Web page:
Four Things Low-Income Parents Can Do to Narrow the Achievement Gap

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There was a stark message at a parent orientation in Washington Heights this week:  low-income kids--your kids—enter kindergarten less prepared than kids from upper-income homes. And here’s what you can do this year to catch up.

The Fort George Head Start program in Washington Heights is one of 10 in New York City participating in the Shine Early Learning program to close the achievement gap and help poor kids to achieve in school. The private program reaches about 30,000 Head Start kids nationally.

Anita Grossbard, the deputy director at the Fort George Head Start, told parents they could help their kids succeed by doing four things:

  1. Read to your children for at least 20 minutes each day.
  2. Speak to them, even about small tasks like selecting food at the market.
  3. Establish consistent routines at home.
  4. Use positive discipline—praise kids when they do well, instead of only saying “no” when they do something wrong.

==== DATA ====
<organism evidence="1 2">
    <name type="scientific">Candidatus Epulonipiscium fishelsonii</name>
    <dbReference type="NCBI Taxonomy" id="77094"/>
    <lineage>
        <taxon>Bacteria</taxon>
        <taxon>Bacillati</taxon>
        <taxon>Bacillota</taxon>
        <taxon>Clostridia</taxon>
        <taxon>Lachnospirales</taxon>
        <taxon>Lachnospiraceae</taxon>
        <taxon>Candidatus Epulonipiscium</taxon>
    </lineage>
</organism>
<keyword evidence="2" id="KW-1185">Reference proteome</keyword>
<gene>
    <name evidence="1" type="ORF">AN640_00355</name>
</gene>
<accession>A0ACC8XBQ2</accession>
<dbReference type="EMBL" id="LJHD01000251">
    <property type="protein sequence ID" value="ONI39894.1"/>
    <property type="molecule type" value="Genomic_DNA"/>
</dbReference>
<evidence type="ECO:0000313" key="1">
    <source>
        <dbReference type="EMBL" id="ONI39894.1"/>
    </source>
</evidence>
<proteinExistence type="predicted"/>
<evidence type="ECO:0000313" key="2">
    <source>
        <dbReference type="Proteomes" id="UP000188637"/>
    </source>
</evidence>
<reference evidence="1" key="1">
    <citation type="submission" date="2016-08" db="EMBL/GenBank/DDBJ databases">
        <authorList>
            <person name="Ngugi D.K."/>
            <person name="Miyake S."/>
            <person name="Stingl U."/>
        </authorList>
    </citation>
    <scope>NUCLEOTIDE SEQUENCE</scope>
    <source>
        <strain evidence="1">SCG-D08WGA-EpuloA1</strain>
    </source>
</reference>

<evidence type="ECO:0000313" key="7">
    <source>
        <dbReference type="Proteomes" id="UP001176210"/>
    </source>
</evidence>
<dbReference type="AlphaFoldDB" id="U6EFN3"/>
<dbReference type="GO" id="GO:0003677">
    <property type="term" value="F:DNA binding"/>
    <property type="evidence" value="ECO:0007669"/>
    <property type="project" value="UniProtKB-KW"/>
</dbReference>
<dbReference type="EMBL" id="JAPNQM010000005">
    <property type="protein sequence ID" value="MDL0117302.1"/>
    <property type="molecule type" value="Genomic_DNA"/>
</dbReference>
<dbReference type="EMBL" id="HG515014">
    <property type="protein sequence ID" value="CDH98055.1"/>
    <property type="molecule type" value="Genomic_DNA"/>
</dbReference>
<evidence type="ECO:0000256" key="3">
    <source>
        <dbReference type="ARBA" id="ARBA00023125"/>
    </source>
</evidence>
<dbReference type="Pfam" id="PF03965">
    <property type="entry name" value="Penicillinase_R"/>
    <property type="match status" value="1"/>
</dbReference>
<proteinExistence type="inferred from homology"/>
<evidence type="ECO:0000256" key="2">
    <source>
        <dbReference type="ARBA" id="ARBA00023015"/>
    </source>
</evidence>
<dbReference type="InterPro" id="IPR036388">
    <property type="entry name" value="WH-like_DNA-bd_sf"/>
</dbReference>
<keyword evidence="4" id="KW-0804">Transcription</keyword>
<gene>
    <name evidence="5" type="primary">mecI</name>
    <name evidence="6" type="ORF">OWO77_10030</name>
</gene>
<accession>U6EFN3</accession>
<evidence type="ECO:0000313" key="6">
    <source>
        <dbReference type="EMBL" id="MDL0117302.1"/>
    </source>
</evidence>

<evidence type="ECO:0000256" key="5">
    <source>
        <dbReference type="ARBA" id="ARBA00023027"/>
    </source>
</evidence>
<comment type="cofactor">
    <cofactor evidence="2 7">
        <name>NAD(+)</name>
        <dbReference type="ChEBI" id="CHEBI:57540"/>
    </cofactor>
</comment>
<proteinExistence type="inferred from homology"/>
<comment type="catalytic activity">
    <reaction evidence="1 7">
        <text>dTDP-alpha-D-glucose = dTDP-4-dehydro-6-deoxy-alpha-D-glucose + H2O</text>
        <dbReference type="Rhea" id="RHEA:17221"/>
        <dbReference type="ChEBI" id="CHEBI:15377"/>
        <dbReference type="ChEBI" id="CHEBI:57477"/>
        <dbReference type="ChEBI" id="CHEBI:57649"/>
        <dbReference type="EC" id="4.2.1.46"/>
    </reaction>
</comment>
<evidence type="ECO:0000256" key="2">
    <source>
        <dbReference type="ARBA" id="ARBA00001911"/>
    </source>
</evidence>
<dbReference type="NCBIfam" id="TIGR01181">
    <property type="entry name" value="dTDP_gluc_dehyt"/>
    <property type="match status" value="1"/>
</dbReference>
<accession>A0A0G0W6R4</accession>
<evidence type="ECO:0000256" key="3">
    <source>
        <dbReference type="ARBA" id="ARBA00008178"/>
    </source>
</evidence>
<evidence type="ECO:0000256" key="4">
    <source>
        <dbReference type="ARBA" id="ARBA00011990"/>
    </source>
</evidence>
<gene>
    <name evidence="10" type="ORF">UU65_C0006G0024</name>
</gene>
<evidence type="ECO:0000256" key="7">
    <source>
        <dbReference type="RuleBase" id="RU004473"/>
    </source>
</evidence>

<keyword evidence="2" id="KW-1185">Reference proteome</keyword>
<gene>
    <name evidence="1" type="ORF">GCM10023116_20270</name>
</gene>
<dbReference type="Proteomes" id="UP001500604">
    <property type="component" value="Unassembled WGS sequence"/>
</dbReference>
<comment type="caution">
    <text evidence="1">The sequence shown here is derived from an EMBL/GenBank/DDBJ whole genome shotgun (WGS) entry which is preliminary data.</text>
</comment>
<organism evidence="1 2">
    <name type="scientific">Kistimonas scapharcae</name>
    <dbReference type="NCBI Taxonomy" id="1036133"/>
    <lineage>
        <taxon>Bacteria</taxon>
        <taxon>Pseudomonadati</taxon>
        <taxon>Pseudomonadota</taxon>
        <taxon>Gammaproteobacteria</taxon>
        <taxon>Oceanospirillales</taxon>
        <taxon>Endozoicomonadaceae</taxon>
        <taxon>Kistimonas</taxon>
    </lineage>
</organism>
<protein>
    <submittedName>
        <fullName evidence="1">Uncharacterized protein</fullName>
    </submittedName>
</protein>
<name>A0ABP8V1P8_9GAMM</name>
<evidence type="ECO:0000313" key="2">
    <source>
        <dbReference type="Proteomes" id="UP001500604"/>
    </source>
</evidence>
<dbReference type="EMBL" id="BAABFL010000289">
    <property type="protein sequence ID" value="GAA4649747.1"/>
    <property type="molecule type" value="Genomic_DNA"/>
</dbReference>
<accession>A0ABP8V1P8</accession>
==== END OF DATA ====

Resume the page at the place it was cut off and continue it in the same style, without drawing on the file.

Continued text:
Educators and policymakers have long debated how to close the gap in the early grades. But few programs have enlisted parents’ help by explaining the difference in skills for lower- and higher-income kids.

“It’s very concerning, I didn’t know it was that big of a difference,” said Jorge Estevez, a truck driver whose four-year-old daughter is starting pre-kindergarten at Fort George next week.

“I’m going to go to the library right now, get a library card, and pick out some books, so we can get on that right away,” he said. I as a parent want to do whatever I can to close that gap.”